However, with no existing plans to designate any money to renovate St. John Arena, which last hosted basketball full-time in 1998, it is easy to see why the future of the building is so clouded.
The building has around $30 million of deferred maintenance issues including $3 million in critical repairs needed at this time to the roof and steam system. Other necessary repairs include upgrades to the heating and cooling systems, electrical systems, exterior, plumbing, accessibility and fan experience.
The 2008 facilities master plan did include a provision that the building be renovated to address those issues, but that plan stated it could take up to $41.5 million to complete that task. Other estimates from Kaplan and Jay are even higher considering the nearly $30 million in necessary repairs and the fact that the building would have to be upgraded in terms of energy efficiency, among other factors that would have to be addressed to make the building's future viable for decades to come.
"There's just no reason to put a lot of money in it," Jay said. "It just doesn't make sense. St. John Arena has served its purpose."
If athletics moves out of the venue for good, the university would then have the final say what to do with St. John Arena and the other venues on its parcel of land. Both athletics and the university seem to believe that plot would best serve Ohio State in another way.
"I think their preference is to move to a facility that would replace (St. John Arena) somewhere else," Kaplan said of athletics. "Again, its one of those situations where it makes sense for the university to put some academic and housing facilities there. We're lucky because I think Ben and Gene feel like given their options and what else they need to do, they're constrained there and it would be better for them to put in a replacement facility somewhere else, so it works out for everybody."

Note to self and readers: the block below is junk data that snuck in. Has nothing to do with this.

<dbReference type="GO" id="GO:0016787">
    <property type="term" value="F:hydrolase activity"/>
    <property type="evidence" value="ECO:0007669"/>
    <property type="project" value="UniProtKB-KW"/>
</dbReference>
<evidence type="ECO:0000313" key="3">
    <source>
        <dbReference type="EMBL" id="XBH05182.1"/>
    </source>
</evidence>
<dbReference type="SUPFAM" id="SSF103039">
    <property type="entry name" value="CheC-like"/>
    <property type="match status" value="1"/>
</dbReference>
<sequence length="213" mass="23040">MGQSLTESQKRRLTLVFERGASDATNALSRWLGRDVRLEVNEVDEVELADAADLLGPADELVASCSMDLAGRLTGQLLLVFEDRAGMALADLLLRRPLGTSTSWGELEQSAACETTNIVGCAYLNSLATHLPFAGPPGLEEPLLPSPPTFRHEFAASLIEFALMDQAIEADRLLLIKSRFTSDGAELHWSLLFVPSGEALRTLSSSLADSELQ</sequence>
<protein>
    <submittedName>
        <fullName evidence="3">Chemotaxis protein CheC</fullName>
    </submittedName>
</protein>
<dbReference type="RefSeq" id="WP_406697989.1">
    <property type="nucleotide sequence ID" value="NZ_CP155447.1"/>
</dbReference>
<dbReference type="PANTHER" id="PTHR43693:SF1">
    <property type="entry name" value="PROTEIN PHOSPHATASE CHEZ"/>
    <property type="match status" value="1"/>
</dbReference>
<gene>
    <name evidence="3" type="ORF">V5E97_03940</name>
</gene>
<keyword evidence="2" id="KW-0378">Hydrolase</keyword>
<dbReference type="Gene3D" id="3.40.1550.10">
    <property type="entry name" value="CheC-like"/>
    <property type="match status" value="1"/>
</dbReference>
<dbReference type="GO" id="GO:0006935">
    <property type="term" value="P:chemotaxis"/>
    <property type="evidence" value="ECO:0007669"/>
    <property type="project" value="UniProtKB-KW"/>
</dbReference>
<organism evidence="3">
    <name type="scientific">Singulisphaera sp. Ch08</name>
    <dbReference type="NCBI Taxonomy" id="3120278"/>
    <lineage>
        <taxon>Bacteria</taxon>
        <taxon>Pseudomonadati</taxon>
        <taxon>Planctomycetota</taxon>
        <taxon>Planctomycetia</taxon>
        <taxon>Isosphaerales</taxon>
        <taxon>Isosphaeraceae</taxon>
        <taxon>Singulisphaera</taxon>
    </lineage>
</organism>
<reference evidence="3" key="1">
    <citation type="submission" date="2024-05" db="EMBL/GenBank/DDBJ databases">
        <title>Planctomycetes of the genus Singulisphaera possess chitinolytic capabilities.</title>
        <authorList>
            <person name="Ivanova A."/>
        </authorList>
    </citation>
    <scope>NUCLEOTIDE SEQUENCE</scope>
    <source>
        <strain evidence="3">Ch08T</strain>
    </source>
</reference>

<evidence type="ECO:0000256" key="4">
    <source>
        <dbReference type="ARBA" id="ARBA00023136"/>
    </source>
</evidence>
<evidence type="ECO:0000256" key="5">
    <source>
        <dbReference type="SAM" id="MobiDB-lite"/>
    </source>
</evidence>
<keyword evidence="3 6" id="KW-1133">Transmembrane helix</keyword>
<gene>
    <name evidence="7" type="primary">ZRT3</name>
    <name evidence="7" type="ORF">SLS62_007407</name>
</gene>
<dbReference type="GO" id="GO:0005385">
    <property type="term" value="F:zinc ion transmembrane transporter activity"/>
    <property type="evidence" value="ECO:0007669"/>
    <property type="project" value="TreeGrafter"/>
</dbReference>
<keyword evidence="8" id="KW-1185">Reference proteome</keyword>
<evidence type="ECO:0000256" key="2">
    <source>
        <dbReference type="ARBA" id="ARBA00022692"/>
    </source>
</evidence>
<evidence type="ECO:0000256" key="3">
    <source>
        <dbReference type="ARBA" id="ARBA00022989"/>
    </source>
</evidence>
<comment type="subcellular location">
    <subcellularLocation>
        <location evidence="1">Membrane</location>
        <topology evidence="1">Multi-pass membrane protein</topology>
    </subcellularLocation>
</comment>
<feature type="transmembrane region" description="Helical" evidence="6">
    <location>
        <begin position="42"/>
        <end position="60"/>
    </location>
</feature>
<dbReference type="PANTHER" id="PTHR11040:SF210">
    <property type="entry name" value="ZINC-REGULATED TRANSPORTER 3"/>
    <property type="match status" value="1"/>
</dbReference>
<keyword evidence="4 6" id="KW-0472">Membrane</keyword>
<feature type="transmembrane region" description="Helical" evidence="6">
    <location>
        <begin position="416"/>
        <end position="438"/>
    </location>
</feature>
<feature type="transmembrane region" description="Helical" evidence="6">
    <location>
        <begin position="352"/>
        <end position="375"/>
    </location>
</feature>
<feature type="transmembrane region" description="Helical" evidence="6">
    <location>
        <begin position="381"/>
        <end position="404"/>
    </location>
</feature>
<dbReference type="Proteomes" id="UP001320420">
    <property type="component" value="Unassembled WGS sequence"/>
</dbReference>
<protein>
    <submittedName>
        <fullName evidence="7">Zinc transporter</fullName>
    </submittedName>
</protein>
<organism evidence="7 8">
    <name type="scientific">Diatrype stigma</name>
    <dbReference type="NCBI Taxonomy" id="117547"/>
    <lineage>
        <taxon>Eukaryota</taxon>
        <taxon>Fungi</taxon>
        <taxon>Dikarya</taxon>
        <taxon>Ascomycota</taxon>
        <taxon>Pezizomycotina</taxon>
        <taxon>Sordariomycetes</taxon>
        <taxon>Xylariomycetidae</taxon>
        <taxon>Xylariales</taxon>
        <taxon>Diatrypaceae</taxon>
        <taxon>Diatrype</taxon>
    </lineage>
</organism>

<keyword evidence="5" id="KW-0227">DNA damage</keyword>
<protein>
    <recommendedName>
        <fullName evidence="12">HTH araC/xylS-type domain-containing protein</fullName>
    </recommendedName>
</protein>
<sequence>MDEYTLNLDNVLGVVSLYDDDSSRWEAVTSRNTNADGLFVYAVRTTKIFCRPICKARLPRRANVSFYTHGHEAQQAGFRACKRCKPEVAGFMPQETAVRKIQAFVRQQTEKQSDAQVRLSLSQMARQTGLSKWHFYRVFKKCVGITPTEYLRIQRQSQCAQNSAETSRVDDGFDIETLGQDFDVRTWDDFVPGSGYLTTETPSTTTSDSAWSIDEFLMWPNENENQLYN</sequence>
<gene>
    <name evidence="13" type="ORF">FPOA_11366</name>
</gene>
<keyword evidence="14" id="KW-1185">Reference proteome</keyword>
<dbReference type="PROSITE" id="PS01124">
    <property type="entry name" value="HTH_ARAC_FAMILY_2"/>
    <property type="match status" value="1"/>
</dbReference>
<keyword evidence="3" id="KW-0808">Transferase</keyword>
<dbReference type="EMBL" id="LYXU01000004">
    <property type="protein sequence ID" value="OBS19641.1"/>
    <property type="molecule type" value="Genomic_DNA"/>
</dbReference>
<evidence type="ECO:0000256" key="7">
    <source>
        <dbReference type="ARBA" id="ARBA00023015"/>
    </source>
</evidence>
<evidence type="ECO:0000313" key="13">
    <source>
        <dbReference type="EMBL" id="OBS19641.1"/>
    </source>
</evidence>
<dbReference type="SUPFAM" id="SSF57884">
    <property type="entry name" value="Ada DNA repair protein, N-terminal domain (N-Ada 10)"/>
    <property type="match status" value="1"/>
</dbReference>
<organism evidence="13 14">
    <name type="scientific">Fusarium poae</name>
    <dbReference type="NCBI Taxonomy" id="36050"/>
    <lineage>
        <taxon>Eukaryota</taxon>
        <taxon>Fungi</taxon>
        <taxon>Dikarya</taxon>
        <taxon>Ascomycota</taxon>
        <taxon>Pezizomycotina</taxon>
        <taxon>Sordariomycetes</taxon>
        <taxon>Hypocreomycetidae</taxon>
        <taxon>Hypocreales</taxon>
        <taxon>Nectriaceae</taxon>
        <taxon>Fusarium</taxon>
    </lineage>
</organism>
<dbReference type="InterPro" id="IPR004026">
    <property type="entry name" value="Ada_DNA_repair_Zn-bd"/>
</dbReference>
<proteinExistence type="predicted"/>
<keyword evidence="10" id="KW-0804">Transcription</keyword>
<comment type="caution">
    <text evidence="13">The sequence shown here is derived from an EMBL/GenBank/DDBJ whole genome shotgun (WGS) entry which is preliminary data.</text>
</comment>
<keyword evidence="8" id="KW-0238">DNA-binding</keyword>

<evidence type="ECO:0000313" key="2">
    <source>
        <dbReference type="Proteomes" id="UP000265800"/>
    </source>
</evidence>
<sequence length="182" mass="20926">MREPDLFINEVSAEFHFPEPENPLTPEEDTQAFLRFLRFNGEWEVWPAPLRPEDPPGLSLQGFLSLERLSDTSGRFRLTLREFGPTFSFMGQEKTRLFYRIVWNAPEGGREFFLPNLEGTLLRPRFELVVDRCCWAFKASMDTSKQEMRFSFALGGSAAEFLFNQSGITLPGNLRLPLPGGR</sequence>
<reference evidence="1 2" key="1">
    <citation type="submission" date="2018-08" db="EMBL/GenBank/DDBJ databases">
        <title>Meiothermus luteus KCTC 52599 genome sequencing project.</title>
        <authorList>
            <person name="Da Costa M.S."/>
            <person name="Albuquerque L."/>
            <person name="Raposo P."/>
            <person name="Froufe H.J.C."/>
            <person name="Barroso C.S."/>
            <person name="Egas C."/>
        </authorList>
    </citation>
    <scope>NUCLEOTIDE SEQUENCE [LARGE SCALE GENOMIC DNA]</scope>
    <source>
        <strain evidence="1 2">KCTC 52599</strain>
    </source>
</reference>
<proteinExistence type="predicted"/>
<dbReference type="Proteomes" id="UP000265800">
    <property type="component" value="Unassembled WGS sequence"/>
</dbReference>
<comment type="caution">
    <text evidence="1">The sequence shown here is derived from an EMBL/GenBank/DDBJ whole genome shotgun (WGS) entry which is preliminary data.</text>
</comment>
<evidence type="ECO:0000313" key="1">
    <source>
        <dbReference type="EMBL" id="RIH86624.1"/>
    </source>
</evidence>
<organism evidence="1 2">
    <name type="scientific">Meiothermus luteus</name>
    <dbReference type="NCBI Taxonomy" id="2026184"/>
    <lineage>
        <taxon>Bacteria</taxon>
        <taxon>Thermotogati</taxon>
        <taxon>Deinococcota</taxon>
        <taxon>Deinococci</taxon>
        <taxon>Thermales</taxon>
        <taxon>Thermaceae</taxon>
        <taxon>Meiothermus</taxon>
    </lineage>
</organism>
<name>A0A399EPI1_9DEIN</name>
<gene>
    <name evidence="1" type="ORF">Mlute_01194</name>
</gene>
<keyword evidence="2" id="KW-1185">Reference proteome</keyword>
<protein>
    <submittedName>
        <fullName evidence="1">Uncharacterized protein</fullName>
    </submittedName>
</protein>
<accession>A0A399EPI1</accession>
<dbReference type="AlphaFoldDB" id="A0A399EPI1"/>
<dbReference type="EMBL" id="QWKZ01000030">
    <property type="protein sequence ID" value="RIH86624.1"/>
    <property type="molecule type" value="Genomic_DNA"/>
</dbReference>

The other $40 million in athletic facilities projects either started in recent months or in the works:
--A $5.05 million boathouse for the rowing team on the Scioto River, started in November and expected to be finished in the fall or winter.
--$5.2 million in upgrades to the outdoor football practice facilities south of the WHAC, started in April and expected to be finished during the summer. Almost the entire bill was footed by the Harmon family of Holland, Ohio, and the completed facility will be known as the Harmon Family Football Practice Park.
--A $2.15 million field hockey stadium north of the WHAC near Olentangy River Road, started recently and due to be completed by the start of the 2010 season in August.
--A $22 million basketball practice venue, which will be attached to the west side of the Schottenstein Center. Though the vision for the project was announced in winter 2008, the athletics department is still well short of funds.
--A $5.5 million indoor golf practice facility at the OSU Golf Course. Schematics and a location have been picked for the venue, which would look like the clubhouse built in 1936.
--A $3.2 million upgrade to the outdoor tennis facility, the Stickney Tennis Center. Plans are being looked at to see if the price tag can be brought down.
According to Jay and Chun, all plans must be paid for by fund-raising efforts.